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Crown of Blood and Ruin: Chapter 13

Night Prince

A great, suffocating unease took up space in the deepest part of my gut. It had been there all day, all last night, and it swelled until now I might retch.

Whatever it was, something did not settle right about this plan.

I kept my distance. Reluctantly.

I could not risk being recognized and putting Elise and the others in danger. Not unless it was necessary. In truth, I was not the only one who looked ready to split their skin in disquiet.

Halvar hadn’t blinked. Truly, I didn’t think he’d dropped his eyes once from the land surrounding the pleasure house since Casper had driven the women away. Next to him, Ari held the sides of his head, focusing. He grew paler with each passing moment as he fought to hide fae features from those inside the house.

“This is a good plan,” Tor said.

“Convincing yourself, or me?”

“It is a good plan, but it doesn’t mean things will go as we expect.” Tor paused, then stared at the grass. “Elise is as needed in this fight the same as you, Valen. I’ve believed it since Sol spoke with her. Fate brought her to us for a reason. We will all fight to keep her safe.”

“All of them safe. We fight to keep them all safe,” Halvar snapped, still without turning away.

“Hal, if you think for one moment anyone could get the upper hand with Kari, then she will make you pay for it when she returns.”

“A man can hope.” He almost grinned, almost broke his stare.

I looked back at Brant. His forehead wrinkled in a deep furrow.

“Brant? Anything?” His magic was strange. Perhaps it was his discomfort that added to my own.

Brant shook his head. “I can’t get a handle on this bleeding fury—mesmer—whatever they called it. I see shapes and shadows in my head, but nothing clear. It is more a warning, heavy on my chest. But I can’t say if it is worry for my sister, or if it is a true warning. Either way, Valen, I don’t want to wait much longer.”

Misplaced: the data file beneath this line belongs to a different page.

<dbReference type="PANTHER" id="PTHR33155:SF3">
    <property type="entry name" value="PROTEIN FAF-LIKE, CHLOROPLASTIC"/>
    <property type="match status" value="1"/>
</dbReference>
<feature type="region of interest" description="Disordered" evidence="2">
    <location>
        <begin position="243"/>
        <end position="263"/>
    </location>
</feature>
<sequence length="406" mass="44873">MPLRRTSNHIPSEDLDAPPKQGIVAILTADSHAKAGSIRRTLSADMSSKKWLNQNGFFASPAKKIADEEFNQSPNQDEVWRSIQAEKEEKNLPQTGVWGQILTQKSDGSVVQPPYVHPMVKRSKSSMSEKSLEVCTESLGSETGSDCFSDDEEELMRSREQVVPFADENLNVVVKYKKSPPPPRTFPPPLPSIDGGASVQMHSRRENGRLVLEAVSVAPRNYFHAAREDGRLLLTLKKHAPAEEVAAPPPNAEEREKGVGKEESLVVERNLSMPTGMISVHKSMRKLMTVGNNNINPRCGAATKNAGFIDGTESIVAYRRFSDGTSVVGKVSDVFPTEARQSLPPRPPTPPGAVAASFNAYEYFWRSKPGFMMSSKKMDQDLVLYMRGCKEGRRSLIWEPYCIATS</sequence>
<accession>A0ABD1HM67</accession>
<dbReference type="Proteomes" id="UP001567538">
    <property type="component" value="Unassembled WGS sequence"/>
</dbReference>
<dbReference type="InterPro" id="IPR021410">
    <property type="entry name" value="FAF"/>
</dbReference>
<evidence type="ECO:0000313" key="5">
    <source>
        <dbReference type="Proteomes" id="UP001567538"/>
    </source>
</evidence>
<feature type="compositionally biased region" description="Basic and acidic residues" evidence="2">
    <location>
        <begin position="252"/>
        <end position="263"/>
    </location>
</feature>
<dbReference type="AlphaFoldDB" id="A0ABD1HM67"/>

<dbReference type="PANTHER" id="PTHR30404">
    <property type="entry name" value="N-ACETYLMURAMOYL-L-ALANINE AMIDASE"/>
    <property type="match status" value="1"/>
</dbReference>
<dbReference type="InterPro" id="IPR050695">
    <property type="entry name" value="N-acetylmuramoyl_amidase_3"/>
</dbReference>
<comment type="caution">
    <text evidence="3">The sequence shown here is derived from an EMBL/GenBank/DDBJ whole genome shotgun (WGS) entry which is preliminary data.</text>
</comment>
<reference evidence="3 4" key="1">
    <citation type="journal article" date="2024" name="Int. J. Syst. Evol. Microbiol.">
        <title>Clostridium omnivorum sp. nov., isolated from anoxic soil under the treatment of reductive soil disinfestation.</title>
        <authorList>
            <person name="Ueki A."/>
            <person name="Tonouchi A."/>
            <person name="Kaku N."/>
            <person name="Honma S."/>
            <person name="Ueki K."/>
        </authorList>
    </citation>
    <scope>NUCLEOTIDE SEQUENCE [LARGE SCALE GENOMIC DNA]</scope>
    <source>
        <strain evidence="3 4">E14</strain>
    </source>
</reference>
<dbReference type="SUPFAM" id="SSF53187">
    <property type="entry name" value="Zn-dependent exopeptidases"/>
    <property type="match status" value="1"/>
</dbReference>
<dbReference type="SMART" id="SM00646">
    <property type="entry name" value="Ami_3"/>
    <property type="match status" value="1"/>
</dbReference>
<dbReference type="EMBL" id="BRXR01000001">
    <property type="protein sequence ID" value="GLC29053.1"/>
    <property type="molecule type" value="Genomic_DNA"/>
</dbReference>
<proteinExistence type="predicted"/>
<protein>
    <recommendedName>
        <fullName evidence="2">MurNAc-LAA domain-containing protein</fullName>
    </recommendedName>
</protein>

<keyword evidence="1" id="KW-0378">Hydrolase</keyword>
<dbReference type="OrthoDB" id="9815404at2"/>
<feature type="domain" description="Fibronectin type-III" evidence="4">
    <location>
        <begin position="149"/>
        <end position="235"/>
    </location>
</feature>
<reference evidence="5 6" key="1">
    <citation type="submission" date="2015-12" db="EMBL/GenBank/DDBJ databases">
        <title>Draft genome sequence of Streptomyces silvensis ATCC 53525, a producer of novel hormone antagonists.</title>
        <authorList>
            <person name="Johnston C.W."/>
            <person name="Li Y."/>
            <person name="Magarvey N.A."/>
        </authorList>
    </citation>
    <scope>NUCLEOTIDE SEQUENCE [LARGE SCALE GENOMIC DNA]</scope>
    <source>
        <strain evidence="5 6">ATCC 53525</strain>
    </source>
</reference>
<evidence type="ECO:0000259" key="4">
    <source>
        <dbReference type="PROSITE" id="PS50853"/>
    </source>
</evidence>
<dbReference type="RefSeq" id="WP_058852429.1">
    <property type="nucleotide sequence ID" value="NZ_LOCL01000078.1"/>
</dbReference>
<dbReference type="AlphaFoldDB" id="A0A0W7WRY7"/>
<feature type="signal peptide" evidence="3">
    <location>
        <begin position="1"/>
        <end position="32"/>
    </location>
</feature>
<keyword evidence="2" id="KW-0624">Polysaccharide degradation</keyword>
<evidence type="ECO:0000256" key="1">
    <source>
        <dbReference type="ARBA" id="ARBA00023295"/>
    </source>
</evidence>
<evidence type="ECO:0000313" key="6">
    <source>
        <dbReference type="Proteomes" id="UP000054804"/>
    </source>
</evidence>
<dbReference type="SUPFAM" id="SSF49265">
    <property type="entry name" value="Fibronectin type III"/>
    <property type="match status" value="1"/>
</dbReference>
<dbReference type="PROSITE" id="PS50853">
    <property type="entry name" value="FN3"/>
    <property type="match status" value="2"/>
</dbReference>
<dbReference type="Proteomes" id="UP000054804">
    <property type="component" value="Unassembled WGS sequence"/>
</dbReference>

Agreed. No need to convince me. If I did not see my queen’s face in mere moments, I would level the rickety walls of the pleasure house before another ewer of ale was poured.

“Dammit.” Halvar’s curse added a layer of cold to the air.

I reeled around in time to watch my friend unsheathe his seax, Tor and Ari at his shoulders. My gaze locked on a fiery glow against the black night. In the stables where the pleasure mates readied for the night, a cloud of black smoke rose through the sod roof.

“It’s the bleeding signal,” I said. Trouble. Something had gone wrong. Elise, Siv, or Kari were to signal us with fire if anything went off our plan.

Why did I stay so far away? I could’ve kept hidden, as promised, in a damn closet inside the house. Almost without control a wave of fury burned through my fingertips, rolling the soil and bedrock.

Shouts rose from the house, glass shattered, part of the roof tipped slightly.

“Don’t waste energy,” Tor said, scolding me. Never mind that his palms were already alight in blue pyre.

“Go.” I whistled toward the trees even though the fury blast would be enough to signal the others.

We sprinted toward the stables. From the corner of my eye, shadows moved. More of our folk joined the ranks.

But we weren’t alone.

Brothel guards and a few Ravens sprinkled the lawns. I took out one axe, catching the end of a spiked rod from a house guard. He grunted, slashed at my ribs. Sloppy. Lazy. Almost insulting.

I allowed the swing and as the strength of it pulled his body forward, I cut the curved edge of my battle axe through one half of his face.

There were few guards in the north. We’d chosen a shabby brothel for a reason. Fewer patrons. Fewer interruptions. But the Ravens did patrol here as if the ghosts of the dead wastes of Old Timoran might slip through the mountain pass. Those sods from Ravenspire spilled out of the shadows and held a good fight.